Blessed be the God and father of our Lord Jesus Christ, who blessed us with every blessing of the Spirit in the heavenly places in Christ, as he chose us in him before the foundation of the world for us to be holy and blameless before him. In love he pre-appointed us for adoption through Jesus Christ in him, according to the purpose of his will, to the praise of the glory of his grace, with which he favoured us in the beloved….
In him also we were allotted an inheritance, having been pre-appointed according to the purpose of the one working all things according to the counsel of his will, in order that we might be for the praise of his glory, those having hoped beforehand in the Christ, in whom also you, having heard the word of truth, the gospel of your salvation, in whom also having believed, were sealed by the Holy Spirit of the promise, who is a down payment of our inheritance, for redemption of the possession, for praise of his glory.
Paul says that the God who has given the Spirit to his people, chose (exelexato) us in him before the construction of the world (1:4), pre-appointed (proorisas, prooristhentes) us for adoption and to be “for the praise of his glory” (1:5, 11-12).
Paul’s language of election echoes God’s original choosing of a people—not of individuals—from amongst the nations of the earth (cf. Deut. 7:6; 14:2). But the eschatological framework of the argument here makes the repeated description of Jacob as YHWH’s chosen servant in Second Isaiah the more relevant background (cf. Is. 41:8-9; 43:10; 44:1; 49:7). It underlines the point that Paul is thinking, in the first place, not of the election of individuals for personal salvation but of the election of a community for the sake of the eschatological renewal of the people of God.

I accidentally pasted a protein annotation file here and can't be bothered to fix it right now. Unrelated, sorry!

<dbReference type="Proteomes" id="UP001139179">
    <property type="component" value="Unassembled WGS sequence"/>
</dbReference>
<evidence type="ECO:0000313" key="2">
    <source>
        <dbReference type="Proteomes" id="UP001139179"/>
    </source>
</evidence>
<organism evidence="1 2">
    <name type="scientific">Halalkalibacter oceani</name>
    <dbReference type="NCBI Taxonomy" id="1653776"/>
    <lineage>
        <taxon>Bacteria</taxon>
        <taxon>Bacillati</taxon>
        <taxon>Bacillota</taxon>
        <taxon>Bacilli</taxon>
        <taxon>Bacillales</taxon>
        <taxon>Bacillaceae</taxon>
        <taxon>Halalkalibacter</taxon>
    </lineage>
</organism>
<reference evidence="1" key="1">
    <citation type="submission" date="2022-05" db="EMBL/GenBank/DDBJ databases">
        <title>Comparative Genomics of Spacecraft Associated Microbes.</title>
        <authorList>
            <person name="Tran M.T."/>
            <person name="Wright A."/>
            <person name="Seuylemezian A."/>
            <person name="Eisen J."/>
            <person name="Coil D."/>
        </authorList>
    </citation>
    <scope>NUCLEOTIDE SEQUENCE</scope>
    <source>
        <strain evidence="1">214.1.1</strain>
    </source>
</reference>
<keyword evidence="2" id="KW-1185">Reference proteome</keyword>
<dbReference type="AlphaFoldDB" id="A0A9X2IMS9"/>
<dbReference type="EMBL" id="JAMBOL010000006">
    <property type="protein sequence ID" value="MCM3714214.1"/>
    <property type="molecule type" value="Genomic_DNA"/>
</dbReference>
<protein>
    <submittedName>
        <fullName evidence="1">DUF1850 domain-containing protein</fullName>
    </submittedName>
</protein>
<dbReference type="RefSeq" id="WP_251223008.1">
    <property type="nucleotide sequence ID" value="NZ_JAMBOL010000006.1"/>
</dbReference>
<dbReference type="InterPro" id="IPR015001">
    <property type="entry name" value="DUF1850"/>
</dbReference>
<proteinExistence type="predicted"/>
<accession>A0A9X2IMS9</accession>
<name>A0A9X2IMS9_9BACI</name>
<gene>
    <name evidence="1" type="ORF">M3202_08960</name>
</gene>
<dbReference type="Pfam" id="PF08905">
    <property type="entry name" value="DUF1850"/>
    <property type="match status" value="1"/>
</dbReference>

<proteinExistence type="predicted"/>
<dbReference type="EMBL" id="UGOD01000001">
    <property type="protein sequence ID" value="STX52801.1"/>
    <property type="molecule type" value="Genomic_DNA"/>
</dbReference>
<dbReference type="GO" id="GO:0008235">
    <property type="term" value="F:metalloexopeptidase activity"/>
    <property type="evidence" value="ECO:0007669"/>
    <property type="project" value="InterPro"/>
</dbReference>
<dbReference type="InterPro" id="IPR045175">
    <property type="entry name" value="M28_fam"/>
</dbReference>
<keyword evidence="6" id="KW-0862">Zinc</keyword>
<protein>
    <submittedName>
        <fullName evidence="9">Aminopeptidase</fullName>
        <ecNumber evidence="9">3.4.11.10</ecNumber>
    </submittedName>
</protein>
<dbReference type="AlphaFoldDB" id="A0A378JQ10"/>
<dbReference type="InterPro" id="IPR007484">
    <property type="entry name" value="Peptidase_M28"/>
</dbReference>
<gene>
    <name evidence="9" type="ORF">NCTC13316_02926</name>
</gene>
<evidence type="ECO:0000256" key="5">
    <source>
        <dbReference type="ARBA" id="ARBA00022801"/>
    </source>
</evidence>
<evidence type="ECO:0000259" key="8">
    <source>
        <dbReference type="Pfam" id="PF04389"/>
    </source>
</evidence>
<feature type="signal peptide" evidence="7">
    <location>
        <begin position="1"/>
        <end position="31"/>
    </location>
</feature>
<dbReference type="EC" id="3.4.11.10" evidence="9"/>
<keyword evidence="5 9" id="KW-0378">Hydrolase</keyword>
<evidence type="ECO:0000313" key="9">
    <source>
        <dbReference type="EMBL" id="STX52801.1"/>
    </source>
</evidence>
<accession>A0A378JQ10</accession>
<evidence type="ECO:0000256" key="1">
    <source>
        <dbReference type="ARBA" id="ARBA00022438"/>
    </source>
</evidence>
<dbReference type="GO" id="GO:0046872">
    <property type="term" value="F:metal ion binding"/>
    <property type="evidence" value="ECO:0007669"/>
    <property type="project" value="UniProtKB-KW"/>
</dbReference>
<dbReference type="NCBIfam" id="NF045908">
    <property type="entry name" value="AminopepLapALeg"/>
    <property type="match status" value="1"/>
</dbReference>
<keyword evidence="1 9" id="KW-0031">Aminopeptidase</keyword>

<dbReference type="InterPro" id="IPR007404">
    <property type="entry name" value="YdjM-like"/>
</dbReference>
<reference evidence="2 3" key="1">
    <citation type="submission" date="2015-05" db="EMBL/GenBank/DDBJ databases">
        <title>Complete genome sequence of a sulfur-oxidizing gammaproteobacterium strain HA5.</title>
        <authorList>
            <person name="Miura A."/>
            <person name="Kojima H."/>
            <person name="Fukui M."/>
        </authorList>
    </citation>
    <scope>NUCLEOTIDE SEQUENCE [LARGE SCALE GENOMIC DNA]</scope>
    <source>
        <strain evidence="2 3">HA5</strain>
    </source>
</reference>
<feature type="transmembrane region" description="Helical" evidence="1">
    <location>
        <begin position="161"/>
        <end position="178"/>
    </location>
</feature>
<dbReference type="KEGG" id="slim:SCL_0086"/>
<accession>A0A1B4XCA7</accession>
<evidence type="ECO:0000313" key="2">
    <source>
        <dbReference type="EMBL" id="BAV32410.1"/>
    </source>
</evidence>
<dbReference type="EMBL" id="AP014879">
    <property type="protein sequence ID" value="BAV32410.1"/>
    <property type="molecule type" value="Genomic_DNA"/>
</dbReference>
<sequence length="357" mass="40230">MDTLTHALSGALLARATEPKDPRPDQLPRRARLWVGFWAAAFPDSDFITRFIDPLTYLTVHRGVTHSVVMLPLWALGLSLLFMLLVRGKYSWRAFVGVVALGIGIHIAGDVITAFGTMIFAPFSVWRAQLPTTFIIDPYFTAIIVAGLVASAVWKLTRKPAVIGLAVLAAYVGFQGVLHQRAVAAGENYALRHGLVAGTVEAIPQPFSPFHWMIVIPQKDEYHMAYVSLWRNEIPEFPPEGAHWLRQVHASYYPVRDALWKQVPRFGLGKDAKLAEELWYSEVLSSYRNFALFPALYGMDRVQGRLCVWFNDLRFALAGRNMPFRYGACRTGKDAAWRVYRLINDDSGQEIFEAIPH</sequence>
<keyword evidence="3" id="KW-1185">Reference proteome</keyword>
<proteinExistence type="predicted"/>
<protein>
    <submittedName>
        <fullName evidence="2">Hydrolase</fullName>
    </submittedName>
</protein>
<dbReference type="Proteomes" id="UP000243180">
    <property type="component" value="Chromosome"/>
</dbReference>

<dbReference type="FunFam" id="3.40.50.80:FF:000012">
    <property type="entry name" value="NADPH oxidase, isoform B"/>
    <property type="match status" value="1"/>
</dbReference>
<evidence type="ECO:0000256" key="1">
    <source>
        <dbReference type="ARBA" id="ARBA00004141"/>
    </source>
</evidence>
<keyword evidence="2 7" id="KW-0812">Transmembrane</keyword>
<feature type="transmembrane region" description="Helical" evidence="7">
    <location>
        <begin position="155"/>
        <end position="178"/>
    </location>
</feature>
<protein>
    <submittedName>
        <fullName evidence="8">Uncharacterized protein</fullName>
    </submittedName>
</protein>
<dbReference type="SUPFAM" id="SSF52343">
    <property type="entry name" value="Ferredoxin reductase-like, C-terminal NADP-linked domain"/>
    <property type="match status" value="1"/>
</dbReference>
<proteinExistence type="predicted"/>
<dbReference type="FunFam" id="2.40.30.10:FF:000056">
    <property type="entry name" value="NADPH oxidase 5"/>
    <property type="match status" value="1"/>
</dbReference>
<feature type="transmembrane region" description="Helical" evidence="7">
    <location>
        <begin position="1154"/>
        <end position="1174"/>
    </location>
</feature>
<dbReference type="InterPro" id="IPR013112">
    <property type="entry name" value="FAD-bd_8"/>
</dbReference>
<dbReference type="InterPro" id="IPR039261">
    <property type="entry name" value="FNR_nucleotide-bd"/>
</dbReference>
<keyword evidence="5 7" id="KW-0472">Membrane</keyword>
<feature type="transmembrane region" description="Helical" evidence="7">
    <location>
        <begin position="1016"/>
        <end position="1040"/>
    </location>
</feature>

This community finds its identity and purpose specifically in Christ, which is why those who have been chosen have also been pre-appointed (proorisas) “for adoption through Jesus Christ” (1:5). If Jesus was “foreknown before the foundation of the world” (1 Peter 1:20), so too are those who will have to live out his story in the coming time of eschatological crisis. It is perhaps not at the forefront of Paul’s argument in this chapter, but the New Testament generally presents the church as a dispersed community that in different ways, and in different contexts, will have to suffer as Christ suffered in order to be vindicated and glorified as Christ was vindicated and glorified.
On the meaning of the proorizō see on Romans 8:29-30. It is not the selection of some people from among others that is important in Paul’s argument—that may merely be prophetic rhetoric, though important rhetoric under the circumstances. It is the purpose for which they have been chosen and appointed that matters.
The election and pre-appointment of a servant community in Christ has in view a future inheritance or salvation (1:13-14). As evangelicals we naturally suppose that Paul is describing a final and comprehensive (not universal) salvation at the end of human history. I would suggest, however, that what Paul has in mind is a realistic crisis in the foreseeable future of the people of God when their salvation will be realized, when they will need to put on the “armour of light” (Rom. 11-12), when they will need the whole “armour of God” if they are to survive the onslaught of evil (Eph. 6:11), when the suffering, persecuted church will finally come into its inheritance, when the one who has been seated “far above all rule and authority and power and dominion, and above every name that is named”—not only the present age of God’s wrath against Israel and against the Greek world but also in the centuries to come—will be publicly confessed as Lord by the pagan world (cf. Phil. 2:9-11).
This is the overriding purpose of the election of this servant community in Christ: it is for “the praise of his glory” (1:6, 12), for the acknowledgement of the glory of Israel’s God across the pagan world.